Thursday, November 29, 2007

Don't like white medicine

Last night I noticed Mason had a little draining from his right ear. I hopefully thought, it might just be my imagination. I'll look again tomorrow. Being that Mason sits to my left at breakfast, it was easy to look at his right ear. Sure enough, more drainage. Yuck. So, I say outloud (to myself), which ear has the tube in it. "The right one" Lauren says. Mark & I chuckle. I pull out one of his medical notebooks to verify. Yep, the right ear. On the way to school, I call & schedule an appointment. By the time Mason gets back into my car after school, more drainage.

Yep-the doctor confirms the ear infection. So, we head to Bartell's to pick up the 2 new prescriptions. Well, at Bartells, they know us by name before we reach the pharmacy counter. "Oh, for Mason"? "Yes, I answer...for Mason". She pulls out the Zithromax (he takes 3 days on, 11 off...but that's another story). "Oh, no not that one today" I say. So, they go back to their little place and mix up the other stuff. So, we leave Bartells with ear drops and Omnicef.

After we return home, I tell him it's time for his medicine. His response (before even seeing it) is "no like white medicine. Like red medicine". I explain that the white medicine is for today & that the red medicine (Zithromax) was for last week. But, not to worry, he's due for the red medicine after he finishes the course of the white medicine.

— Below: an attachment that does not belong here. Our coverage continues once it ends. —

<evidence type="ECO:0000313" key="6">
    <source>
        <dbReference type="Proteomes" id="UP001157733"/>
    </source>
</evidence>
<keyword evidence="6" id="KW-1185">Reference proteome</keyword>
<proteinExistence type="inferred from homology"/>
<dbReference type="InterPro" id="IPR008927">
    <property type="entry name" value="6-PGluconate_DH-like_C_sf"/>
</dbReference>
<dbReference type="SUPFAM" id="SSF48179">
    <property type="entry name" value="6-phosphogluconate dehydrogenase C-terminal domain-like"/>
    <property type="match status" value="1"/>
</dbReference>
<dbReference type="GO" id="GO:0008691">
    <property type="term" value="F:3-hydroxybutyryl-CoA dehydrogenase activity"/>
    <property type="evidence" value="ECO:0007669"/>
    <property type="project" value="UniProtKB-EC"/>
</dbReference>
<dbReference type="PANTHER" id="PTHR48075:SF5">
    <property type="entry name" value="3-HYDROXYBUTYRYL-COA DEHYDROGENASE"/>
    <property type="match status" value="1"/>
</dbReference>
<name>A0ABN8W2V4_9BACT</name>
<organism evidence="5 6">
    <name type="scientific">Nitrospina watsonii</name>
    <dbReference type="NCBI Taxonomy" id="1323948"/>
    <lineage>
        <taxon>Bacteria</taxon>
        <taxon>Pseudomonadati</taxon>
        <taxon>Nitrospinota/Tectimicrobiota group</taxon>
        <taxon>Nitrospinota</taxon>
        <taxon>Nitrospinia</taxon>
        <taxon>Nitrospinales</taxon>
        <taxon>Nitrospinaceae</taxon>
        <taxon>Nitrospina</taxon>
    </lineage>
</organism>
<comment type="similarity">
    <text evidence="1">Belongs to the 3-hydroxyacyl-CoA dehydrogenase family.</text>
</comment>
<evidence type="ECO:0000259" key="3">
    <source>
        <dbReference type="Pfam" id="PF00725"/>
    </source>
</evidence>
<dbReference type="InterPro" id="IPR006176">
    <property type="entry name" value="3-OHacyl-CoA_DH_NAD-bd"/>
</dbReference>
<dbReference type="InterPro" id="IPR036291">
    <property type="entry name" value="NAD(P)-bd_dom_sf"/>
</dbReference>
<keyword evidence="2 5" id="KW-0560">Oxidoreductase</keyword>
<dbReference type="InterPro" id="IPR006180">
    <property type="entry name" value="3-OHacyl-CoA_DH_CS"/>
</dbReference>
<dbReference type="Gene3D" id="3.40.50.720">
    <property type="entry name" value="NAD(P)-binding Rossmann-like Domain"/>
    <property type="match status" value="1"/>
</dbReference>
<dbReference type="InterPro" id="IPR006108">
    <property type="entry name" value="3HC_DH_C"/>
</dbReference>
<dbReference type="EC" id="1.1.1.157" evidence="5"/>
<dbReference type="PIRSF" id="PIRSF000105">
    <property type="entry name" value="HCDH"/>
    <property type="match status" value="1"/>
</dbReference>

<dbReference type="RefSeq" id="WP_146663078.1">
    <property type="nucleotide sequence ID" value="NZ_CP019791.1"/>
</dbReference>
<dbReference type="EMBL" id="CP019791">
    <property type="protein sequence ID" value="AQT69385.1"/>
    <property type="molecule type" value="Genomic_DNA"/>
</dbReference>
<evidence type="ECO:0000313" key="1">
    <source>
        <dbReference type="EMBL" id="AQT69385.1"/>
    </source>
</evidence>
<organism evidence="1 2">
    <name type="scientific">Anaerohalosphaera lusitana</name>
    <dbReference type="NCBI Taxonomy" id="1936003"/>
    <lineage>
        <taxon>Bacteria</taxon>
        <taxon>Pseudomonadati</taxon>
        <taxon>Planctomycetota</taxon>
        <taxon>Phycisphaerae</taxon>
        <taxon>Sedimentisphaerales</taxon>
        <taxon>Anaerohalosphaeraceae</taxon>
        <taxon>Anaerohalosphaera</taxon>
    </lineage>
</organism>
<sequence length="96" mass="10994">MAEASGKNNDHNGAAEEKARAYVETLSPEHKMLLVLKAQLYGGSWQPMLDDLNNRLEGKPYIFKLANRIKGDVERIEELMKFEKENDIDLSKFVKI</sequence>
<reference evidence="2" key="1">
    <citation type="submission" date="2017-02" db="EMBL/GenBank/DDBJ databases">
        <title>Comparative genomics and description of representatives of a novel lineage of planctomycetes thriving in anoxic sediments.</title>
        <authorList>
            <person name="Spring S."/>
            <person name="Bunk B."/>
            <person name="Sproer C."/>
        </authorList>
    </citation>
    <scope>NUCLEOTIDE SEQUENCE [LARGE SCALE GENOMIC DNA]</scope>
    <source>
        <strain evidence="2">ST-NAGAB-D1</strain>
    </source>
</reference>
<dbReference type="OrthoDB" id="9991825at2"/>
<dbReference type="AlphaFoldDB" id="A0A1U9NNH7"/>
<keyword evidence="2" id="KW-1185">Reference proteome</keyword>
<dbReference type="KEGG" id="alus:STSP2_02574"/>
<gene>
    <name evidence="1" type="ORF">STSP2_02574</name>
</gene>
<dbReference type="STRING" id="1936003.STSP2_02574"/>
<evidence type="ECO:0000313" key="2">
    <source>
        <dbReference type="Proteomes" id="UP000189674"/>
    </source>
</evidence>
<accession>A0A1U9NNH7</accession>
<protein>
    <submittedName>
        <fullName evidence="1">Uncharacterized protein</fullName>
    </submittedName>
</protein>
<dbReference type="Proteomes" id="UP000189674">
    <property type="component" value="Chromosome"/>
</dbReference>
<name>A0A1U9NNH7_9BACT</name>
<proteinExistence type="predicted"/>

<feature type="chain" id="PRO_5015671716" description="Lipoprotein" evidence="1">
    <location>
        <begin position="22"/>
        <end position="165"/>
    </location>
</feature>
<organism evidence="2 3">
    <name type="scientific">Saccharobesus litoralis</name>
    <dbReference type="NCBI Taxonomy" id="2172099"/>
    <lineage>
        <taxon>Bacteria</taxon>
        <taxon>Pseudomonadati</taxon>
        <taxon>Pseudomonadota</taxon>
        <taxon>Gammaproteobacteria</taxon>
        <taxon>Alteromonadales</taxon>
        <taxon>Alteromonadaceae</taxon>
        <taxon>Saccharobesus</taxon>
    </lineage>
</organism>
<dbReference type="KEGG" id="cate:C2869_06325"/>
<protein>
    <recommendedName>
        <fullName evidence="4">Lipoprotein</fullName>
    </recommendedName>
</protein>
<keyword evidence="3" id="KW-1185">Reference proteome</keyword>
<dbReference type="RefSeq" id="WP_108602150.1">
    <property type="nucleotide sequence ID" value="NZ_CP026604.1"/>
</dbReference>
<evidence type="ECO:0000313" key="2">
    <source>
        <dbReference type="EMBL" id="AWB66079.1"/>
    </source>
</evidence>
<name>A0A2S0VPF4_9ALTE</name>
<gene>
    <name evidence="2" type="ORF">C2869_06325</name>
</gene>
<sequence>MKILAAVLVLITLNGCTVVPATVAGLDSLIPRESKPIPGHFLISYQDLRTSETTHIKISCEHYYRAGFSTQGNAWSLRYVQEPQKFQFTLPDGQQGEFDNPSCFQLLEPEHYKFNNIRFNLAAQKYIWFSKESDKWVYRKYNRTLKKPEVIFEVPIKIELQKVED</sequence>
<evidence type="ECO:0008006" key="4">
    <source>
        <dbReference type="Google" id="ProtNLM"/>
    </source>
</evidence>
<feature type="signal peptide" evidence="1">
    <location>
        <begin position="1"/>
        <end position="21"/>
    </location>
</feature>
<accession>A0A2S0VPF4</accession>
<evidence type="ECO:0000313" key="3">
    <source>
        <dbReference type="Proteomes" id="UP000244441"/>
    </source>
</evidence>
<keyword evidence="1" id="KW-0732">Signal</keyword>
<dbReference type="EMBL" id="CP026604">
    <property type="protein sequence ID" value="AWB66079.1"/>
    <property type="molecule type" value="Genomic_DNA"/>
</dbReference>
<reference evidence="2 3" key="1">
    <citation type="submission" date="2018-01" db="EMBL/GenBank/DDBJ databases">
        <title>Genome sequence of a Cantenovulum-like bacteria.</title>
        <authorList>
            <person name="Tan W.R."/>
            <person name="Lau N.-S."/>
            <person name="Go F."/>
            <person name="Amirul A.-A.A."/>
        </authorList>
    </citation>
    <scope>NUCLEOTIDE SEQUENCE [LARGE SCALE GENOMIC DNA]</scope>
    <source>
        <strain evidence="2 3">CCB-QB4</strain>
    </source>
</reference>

Wednesday, November 28, 2007

Update on scheduling

Well, after I last posted. Guess who called? That's right, Children's Immunology Clinic. The immunologist will "allow" Mason to have an appointment in the clinic. You heard me right. Apparantly, their process is as follows.

1. Pediatrician faxes in referral
2. The referral coordinator at Children's reviews the referral.
3. The referral and chart notes are then sent to one of the Immunology doctors.
4. That doctor reviews the information and then will decide if the patient can be seen in the clinic.
5. The doctor then reports back to "the scheduler".
6. The "scheduler" then calls the parent to schedule an appointment.

The first available appointment (which we took), is January!

Scheduling at Children's

Has anyone tried to schedule an appointment at Children's Hospital recently? Clinic scheduling at Children's falls into 3 categories, as far as I'm concerned. And I base my "expertise" in the fact that Mason has been seen in at least 8 DIFFERENT clinical specialties there! Seriously. Some clinics allow you to schedule with ease. Just call and make an appointment. Others are more difficult. Your pediatrician must fax in a referral (even if your insurance doesn't require one). After Children's has received the referral (and any other chart notes they deem necessary), you can then schedule the appointment. Then, there are the really difficult clinics. Immunology clinic would classify as "one of those" clinics.

Mason's pediatrician called us last Wednesday (the day before Thanksgiving) to let us know he'd fax in the referral to the immunology clinic and that we should call to schedule an appointment. He called back on Friday and left us a detailed message with more instructions. He called back again Friday to make sure we received the message and to tell us that the referral process was complete and to call and schedule the appointment.